Click on this web address: http://www.loc.gov/today/cyberlc/feature_wdesc.php?rec=4808. You'll go to a webpage at the Library of Congress with a small video screen. Click on Launch in a new window below the screen. You can then enlarge the Real Player window that will open. Also, you'll need to close the webpage with the small screen, because the video will start in both windows.

I certainly recommend you watch the entire program, but it's quite long (over two hours). To see only my section, go to the 36:26 mark for the gracious introduction by Ms. Reme Grefalda, Reference Librarian in the Asian Division of the Library of Congress and a fine poet herself. My actual reading runs from 38:08 to 54:38 (16 minutes and change). Enjoy!

And please leave a comment below. I would love to hear what you think. Thanks.


Sunday, January 31, 2010

America, Lady Liberty, the Stars


Well, how about that? Two days in a row here at the old blogista keys! Keep on keepin' on, as we used to say back in the day. (I think I'm probably showing my age here!)

Yesterday, I gave you a link to my daughter Amanda's poem "Mitosis" on Rattle poetry magazine's online blog from last October. That particular poem was originally published in Rattle 24, the Winter 2005 issue that featured a tribute to Filipino Poets. Although Amanda has been published several times before, including a nation-wide anthology she edited, this was the first time I believe she was published expressly as a Filipino (American) writer. At right is the cover of that Rattle issue, still available for purchase. (Many thanks to Rattle for publishing that tribute to Filipino poets.)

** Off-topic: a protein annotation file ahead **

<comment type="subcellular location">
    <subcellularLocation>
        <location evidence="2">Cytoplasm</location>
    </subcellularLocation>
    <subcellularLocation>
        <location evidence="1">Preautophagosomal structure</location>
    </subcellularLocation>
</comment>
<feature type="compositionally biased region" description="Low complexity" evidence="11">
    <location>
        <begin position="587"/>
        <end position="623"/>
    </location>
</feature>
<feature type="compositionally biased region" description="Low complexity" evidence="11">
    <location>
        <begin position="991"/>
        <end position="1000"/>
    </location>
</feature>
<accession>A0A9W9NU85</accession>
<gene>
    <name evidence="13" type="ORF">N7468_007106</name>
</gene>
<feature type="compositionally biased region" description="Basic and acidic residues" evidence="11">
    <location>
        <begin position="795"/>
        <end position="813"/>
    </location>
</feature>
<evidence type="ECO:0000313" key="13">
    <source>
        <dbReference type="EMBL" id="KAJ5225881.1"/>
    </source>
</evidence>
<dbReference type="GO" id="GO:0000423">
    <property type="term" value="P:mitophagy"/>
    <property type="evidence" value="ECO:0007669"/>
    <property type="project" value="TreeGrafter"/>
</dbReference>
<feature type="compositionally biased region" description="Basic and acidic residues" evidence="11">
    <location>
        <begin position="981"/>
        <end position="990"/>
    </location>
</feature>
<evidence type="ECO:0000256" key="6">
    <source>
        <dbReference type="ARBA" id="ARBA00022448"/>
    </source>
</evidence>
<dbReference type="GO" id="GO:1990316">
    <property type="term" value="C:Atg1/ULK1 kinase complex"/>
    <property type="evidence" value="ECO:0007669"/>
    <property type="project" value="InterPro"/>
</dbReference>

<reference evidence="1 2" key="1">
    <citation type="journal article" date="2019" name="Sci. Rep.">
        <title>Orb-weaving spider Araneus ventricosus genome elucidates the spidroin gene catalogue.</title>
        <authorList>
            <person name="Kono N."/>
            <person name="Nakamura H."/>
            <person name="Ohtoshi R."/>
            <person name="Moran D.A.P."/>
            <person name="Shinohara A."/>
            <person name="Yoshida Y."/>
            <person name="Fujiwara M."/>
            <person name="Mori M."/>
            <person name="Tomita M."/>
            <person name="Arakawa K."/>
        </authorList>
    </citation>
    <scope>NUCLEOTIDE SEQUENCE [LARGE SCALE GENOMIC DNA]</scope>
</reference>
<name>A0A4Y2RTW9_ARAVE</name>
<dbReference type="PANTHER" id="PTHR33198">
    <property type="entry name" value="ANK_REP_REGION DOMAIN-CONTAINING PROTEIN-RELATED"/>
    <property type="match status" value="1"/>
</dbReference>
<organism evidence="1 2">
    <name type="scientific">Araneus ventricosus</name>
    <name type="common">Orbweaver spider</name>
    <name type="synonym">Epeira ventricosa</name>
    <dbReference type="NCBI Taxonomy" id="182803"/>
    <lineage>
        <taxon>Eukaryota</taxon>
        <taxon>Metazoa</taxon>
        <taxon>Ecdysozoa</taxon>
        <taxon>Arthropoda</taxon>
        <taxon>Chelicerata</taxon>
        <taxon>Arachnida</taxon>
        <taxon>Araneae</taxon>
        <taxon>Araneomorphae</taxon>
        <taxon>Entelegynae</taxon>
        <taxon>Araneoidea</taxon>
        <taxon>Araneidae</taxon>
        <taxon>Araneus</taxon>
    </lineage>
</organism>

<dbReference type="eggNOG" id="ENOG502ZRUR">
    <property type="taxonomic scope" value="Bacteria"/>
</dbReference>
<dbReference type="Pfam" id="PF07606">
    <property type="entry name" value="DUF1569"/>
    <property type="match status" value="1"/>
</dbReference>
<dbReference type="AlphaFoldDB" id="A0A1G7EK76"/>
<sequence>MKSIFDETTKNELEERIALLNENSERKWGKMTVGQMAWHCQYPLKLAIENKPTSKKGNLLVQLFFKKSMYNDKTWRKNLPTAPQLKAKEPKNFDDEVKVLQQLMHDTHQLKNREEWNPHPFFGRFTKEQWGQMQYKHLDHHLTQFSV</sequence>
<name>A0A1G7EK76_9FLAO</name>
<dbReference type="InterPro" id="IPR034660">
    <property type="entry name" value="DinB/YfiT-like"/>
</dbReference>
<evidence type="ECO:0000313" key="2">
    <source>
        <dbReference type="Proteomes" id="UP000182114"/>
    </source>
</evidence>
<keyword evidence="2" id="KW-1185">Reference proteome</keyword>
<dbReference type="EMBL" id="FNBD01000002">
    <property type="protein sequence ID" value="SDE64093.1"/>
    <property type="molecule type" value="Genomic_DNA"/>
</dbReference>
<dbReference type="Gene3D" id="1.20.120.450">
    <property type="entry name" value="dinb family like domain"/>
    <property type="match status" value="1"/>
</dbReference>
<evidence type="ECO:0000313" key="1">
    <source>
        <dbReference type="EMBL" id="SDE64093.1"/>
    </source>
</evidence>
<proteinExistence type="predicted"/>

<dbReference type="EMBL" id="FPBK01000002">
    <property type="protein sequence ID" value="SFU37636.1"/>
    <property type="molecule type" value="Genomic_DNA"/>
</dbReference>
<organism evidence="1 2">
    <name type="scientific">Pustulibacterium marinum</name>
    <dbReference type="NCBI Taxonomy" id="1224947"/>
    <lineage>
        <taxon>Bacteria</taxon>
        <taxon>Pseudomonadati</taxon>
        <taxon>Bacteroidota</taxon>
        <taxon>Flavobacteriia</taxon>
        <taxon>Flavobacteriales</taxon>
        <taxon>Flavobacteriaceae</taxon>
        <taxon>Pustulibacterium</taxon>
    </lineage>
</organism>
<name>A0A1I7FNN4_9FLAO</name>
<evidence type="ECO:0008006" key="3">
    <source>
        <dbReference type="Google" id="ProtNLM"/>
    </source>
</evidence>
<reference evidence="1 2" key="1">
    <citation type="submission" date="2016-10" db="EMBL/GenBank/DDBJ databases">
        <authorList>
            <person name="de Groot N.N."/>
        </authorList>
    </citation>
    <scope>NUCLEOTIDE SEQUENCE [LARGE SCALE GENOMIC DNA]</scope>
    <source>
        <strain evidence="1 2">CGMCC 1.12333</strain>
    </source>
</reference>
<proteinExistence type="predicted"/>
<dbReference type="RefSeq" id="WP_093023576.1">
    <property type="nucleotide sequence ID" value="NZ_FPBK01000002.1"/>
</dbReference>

I was fortunate also to have a poem in that issue. Here is the beginning stanza of that poem:

Chewing Gum Upskirt


On the Avenue of the Americas,
at noon two weeks ago Tuesday, a nun
paced the grimy concrete, robed in black,
a starched, white veil framing her stunning face,
one-in-a-million supermodel cheekbones.

Read more . . .


Would you mind clicking on "Read more" directly above and reading the poem on the Rattle website? This opening stanza doesn't really foreshadow the several directions this poem takes: Catholic school in San Francisco, my son under our deck in Iowa, my father in grade school in the Philippines, and throughout the poem the muses women teachers can be to boys. As Nick Carbó wrote in a comment responding to this poem in the Rattle blog: "Female teachers do face a different set of challenges than males, I think ... although they seem to have an advantage in activating their students' imaginations." In the poem, such "activation" leads to political ... whoa, you'll discover that when you read the poem, how chewing gum can represent the lofty themes that title this blog post.